The Labour Ministry yesterday said the number of fainting garment and footwear workers decreased in the first half of this year when compared to the same period last year.
Pok Vanthat, chairman of the Labour Ministry’s fainting research and prevention committee, said the number has decreased by 22 percent.
“There were 435 workers that fainted during the first six months of this year in only six factories across the country,” Mr Vanthat said. “These cases of fainting this year happened less than last year by 22 percent.”
He added that the number dropped because the Labour Ministry’s working group and other institutions disseminated information and educated workers, as well as factory managers, on how to prevent fainting among workers.
“Despite the decrease, the ministry will continue to disseminate information to them and we will do more to prevent fainting cases by training workers and factory managers and urging them to be careful with eating food and working overtime. We are also urging them to rest in order to maintain their good health,” Mr Vanthat said.
He noted that officials will fine factories that continuously experience fainting cases. Mr Vanthat said the Labour Ministry will inspect factories once a year in order to give an opportunity to employers, workers and unions to comply with its instructions.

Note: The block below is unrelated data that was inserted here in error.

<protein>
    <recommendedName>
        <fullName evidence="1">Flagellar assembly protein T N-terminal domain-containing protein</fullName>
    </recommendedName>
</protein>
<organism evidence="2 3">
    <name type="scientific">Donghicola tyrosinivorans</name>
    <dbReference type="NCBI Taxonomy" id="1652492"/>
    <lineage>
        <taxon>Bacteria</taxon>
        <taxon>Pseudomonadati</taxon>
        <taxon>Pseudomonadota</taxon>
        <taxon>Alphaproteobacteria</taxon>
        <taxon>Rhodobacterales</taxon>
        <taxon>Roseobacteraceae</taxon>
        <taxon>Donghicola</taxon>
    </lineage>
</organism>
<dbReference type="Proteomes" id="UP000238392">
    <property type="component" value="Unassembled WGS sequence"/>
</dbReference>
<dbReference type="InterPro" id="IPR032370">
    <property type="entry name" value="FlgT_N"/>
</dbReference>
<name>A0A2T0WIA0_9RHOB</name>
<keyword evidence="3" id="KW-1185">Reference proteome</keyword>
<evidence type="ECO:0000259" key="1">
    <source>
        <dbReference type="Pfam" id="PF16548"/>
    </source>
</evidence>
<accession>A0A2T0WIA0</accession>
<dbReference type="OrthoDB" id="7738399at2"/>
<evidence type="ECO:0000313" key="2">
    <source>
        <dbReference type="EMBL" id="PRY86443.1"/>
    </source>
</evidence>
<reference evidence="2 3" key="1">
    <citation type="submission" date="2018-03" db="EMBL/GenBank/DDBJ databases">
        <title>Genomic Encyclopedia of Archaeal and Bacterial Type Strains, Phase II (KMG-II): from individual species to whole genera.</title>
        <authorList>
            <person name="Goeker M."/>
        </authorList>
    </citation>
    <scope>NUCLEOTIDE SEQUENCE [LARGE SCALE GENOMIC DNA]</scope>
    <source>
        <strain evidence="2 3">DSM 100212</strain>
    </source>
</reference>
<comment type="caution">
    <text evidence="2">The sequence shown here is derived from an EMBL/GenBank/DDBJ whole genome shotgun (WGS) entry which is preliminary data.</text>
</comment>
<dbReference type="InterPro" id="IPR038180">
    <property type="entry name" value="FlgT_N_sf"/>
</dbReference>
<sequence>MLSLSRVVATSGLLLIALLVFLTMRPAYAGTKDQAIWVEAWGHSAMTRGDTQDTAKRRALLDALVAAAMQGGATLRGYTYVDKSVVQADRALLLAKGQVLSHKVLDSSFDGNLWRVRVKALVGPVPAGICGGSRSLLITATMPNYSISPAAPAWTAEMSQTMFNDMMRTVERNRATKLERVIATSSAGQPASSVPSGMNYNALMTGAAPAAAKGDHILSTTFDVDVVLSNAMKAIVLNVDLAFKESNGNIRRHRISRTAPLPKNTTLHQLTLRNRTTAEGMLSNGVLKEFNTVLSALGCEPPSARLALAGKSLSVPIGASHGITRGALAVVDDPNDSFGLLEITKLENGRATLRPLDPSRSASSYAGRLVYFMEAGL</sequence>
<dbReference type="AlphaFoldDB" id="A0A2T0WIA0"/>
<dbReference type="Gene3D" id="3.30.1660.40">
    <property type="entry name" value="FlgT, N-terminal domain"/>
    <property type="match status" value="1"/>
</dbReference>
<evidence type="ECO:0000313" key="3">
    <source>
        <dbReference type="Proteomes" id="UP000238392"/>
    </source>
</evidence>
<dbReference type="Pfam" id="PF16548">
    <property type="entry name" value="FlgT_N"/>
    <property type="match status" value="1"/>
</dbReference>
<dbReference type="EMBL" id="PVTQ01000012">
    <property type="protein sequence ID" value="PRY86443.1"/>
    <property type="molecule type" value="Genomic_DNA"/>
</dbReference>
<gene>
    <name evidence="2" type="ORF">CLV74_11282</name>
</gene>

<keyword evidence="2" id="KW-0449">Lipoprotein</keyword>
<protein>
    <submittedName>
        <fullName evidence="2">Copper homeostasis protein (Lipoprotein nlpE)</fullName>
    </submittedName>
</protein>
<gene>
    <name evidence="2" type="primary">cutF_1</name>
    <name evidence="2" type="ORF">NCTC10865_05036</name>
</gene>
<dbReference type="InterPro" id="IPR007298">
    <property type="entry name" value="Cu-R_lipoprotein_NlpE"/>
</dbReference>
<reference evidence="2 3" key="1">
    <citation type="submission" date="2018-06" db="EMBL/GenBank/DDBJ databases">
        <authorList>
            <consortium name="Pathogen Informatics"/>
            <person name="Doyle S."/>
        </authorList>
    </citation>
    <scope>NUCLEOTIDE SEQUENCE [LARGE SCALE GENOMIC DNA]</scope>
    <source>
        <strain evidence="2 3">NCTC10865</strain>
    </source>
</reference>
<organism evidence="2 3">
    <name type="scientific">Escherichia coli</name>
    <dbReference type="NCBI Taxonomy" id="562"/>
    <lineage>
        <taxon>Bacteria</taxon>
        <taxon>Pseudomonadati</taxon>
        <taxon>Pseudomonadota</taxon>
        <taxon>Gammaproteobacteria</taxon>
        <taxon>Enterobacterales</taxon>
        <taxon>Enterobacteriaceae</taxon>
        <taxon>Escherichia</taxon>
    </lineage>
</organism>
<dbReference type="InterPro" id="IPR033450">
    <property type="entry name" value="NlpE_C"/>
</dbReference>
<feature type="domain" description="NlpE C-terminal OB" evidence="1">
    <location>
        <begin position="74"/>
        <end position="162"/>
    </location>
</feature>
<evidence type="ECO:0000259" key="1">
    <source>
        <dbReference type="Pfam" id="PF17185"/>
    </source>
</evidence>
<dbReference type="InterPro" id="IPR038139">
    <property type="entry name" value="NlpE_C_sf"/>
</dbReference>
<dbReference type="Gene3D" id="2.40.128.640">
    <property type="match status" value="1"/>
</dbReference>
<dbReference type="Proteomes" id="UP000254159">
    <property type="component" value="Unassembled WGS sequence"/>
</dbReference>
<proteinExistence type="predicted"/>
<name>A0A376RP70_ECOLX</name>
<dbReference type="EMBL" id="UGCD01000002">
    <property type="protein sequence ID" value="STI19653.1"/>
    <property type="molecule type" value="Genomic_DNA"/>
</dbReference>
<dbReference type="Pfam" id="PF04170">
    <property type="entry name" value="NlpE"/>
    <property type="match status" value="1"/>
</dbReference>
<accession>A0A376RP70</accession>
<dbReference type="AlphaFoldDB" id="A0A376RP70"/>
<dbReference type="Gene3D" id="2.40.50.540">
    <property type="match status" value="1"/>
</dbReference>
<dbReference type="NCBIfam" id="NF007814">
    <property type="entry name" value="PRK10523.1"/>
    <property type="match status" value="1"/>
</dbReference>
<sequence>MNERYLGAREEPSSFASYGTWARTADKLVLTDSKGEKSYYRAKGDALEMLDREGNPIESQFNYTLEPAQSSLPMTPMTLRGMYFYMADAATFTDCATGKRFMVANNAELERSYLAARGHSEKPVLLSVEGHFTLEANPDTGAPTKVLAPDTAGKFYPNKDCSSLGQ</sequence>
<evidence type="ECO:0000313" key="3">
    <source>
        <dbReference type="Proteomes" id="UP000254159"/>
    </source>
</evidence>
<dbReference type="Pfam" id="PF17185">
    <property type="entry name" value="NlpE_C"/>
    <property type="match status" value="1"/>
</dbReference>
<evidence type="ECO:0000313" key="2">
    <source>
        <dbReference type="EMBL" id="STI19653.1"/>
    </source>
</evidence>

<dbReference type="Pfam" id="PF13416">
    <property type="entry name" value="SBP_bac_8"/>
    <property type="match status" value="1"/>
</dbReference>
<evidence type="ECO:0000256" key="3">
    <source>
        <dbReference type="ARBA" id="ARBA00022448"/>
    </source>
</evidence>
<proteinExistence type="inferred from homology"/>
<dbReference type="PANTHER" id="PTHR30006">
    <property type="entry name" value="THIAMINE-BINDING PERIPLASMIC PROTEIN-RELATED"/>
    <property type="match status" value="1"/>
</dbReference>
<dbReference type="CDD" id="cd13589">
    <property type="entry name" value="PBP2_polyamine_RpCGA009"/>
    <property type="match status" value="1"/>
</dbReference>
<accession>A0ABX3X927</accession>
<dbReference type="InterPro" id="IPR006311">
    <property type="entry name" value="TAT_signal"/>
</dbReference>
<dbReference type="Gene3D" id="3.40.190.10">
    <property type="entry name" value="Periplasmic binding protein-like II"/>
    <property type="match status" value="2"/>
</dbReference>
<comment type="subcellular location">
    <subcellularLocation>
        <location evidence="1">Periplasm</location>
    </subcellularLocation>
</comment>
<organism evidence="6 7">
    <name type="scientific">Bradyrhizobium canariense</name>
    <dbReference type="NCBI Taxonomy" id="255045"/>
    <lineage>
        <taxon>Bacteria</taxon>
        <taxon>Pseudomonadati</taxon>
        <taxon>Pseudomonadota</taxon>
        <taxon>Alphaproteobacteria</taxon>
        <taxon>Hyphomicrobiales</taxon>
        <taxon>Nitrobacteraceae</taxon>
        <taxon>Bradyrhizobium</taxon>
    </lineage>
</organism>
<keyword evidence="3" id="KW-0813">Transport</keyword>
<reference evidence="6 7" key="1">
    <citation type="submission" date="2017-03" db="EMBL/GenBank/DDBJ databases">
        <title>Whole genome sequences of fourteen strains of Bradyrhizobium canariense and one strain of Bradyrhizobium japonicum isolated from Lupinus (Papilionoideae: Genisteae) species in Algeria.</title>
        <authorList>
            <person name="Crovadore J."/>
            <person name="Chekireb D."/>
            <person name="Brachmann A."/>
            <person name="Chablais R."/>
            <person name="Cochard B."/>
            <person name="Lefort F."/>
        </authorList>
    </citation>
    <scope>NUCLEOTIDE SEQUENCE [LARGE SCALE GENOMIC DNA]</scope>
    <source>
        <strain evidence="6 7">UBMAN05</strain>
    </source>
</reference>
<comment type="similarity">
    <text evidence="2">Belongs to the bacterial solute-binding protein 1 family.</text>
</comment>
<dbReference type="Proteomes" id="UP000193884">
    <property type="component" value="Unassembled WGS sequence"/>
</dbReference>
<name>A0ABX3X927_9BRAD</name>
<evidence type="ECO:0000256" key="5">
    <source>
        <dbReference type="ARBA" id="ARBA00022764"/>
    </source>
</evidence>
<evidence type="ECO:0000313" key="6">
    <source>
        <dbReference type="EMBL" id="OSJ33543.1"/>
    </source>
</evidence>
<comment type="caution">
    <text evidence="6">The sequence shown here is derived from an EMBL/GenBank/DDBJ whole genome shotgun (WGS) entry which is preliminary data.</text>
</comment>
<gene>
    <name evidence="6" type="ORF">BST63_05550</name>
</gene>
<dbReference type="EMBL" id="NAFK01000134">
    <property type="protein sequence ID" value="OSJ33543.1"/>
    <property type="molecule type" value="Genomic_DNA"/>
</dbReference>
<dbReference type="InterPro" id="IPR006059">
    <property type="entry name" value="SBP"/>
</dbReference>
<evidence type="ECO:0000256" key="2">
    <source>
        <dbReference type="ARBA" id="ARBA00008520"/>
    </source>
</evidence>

“This is a new measure we have implemented in factories to reduce fainting cases,” Mr Vanthat said. “We do not want to annoy factory managers for inspecting them many times per year. This is why inspectors only come once a year.”
He added that every factory has a health and safety committee to monitor health and safety conditions.
“If inspectors find factories have not corrected their problems regarding insecurity, then factories will be fined,” Mr Vanthat said.
Out Tepphallin, deputy chief of the Labour Ministry’s National Committee for Health and Work Safety, yesterday said cases of fainting occur during the dry season.
“The number of fainting workers have decreased, but we are still urging the ministry to monitor factories to ensure that cases will no longer occur,” Ms Tepphallin said, adding that a good environment for workers ensure their health.
According to an annual report by the Labour Ministry, 1,825 workers fainted last year in 10 factories across the Kingdom.